There is a Trump doctrine, and if he or Steve Bannon were to put a name to it, it would be called transactional nationalism.
Transactional nationalism better captures the meaning of “America First”. It is based on two premises. First: money spent on exporting the values of democracy is wasted. Put another way, transactional nationalism proposes: to each, his own. America should defend its borders, not fret about spreading “values” no one really believes in. Build that wall. Second: business transactions involving profit secure the peace better than everything else. Business between trading partners is the glue that holds the peace.
This is a simple explanation of the Trump doctrine, transactional nationalism. It explains why the Republican Party, at its national convention, drastically softened its position on Ukraine and Russia. It explains why Russia was silent when Trump, on his first overseas trip as president to Saudi Arabia, blasted Iran — Russia’s proxy in keeping Mideast tensions on high boil. Putin isn’t throwing Trump a life line; he is giving Trump a chance.
So it wasn’t dumb error or naivet when Jared Kushner, Trump’s powerful son-in-law, sought to open a back-channel, thinking he could bypass U.S. intelligence services, with Russia. Remember: even though the public does not have evidence of Trump indebtedness to Russian bankers / mobsters (because he won’t release his tax returns that would point in the direction of outstanding loans), there is plenty of evidence that Trump forged close relationships with Russian investors (in south Florida real estate). Moreover, as a result of lax U.S. reporting rules, it is a known fact made many Trump deeds were signed by obscure, concealed capital.
Crony capitalism shaped Trump’s world view. Better than anyone, he know the reason he survived near-financial death in the 1990’s. He was too big to fail, or, his bankers were too frightened for the loss of their own careers and income to let him fail. No rule of law kept Trump from bankruptcy, as would face any common mortgage holder who can’t keep up his payments. Crony capitalism saved Trump.
Trump and Putin come out as virtual twins in this aspect: both have been enriched by insider deal-making. (Putin towers over Trump in the net worth category.) It stands to reason — their reason — if they can make deals between the United States and Russia, and furthermore if those deals incorporate national sovereignty in internal matters while enriching their closest allies — peace will thrive.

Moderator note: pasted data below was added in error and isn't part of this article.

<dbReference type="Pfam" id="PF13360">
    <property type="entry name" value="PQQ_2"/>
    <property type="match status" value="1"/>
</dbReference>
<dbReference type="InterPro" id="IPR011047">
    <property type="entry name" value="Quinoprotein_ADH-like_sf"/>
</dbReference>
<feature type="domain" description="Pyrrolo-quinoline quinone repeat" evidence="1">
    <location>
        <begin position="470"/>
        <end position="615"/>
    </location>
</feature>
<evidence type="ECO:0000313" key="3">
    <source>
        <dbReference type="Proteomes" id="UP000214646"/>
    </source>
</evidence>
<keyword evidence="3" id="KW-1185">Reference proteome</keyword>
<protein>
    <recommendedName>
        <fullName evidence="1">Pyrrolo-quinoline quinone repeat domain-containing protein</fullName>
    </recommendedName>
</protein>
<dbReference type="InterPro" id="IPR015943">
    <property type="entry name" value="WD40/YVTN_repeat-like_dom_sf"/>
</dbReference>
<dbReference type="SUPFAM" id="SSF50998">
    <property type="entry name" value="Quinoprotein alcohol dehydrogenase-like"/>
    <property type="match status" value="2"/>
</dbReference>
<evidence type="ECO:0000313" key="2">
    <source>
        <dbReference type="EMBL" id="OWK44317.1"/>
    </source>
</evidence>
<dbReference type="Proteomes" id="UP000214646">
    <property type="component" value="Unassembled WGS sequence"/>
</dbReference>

Trump earned Putin’s trust by never questioning the origin of dark money — violence, coercion, murder — from Russia in his buildings around the world, starting with Sunny Isles in South Florida. Trump earned a chance to try out his doctrine on the big stage.
That’s what Jared Kushner wanted to discuss on secure lines with Moscow, using Russian telecom. What Trump proposes, based on Bannon’s thinking, is no less than the end of multilateralism that defined our connections to the free world since the end of the Second World War. It resembles, more, in its essential nature those agreements to partion at the end of the First World War. Multilateralism is the antithesis of transactional nationalism.
Trump proposes Putin should be allowed to reassemble a Soviet-like state, including territories he deems Russian; like Crimea. In return, Russia will take its hand off its constant, violent pot-stirring in the Middle East.
Of course, none of this horse-trading has been vetted by Congress much less the American people. Or has it?
Think, for a moment, about Blackwater: the massive private army sanctioned by U.S. military policy. Eric Prince, founder of Blackwater and a relation to Trump Education Secretary Betsy DeVos– a billionaire created by the Bush/Cheney obsession with privatization of essential federal government services — , met with Putin proxies in the Seychelles in 2016 on Trump’s behalf.
Transactional nationalism requires secret handshakes that already define the Republican Party. Blackwater is the result of secret handshakes. The American voter did not rise up in revolt. Far, far from it.
Kushner wanted a backchannel, because that is how deals are done. He believed there would be no consequence if Russia helped him create one.
This week, Trump may cancel the participation of the United States in the Paris Climate Agreement, signed by President Obama. The possible withdrawal of the world’s largest economy is a major point of contention between our allies, in NATO, and Trump. NATO leaders understand perfectly well that the immigration crisis in their homelands is being severely aggravated, now, by climate change. (How furious they must be with Trump for saying they should increase their focus on terrorism.)
For Trump, climate change is more than an inconvenient truth: solving climate change requires exactly the multilateral cooperation that transactional nationalism does not tolerate. Former President Obama told adoring crowds in Berlin last week, “We cannot hide behind walls”: that is especially true of climate change impacts.
The Russian economy, however, (not to mention the Saudis) entirely depends on fossil fuels. The fight against climate change is perceived by Putin as a direct threat to him, to his power, and to his version of crony capitalism. We are about to see who and what Trump values more, in pursuit of a doctrine: transactional nationalism.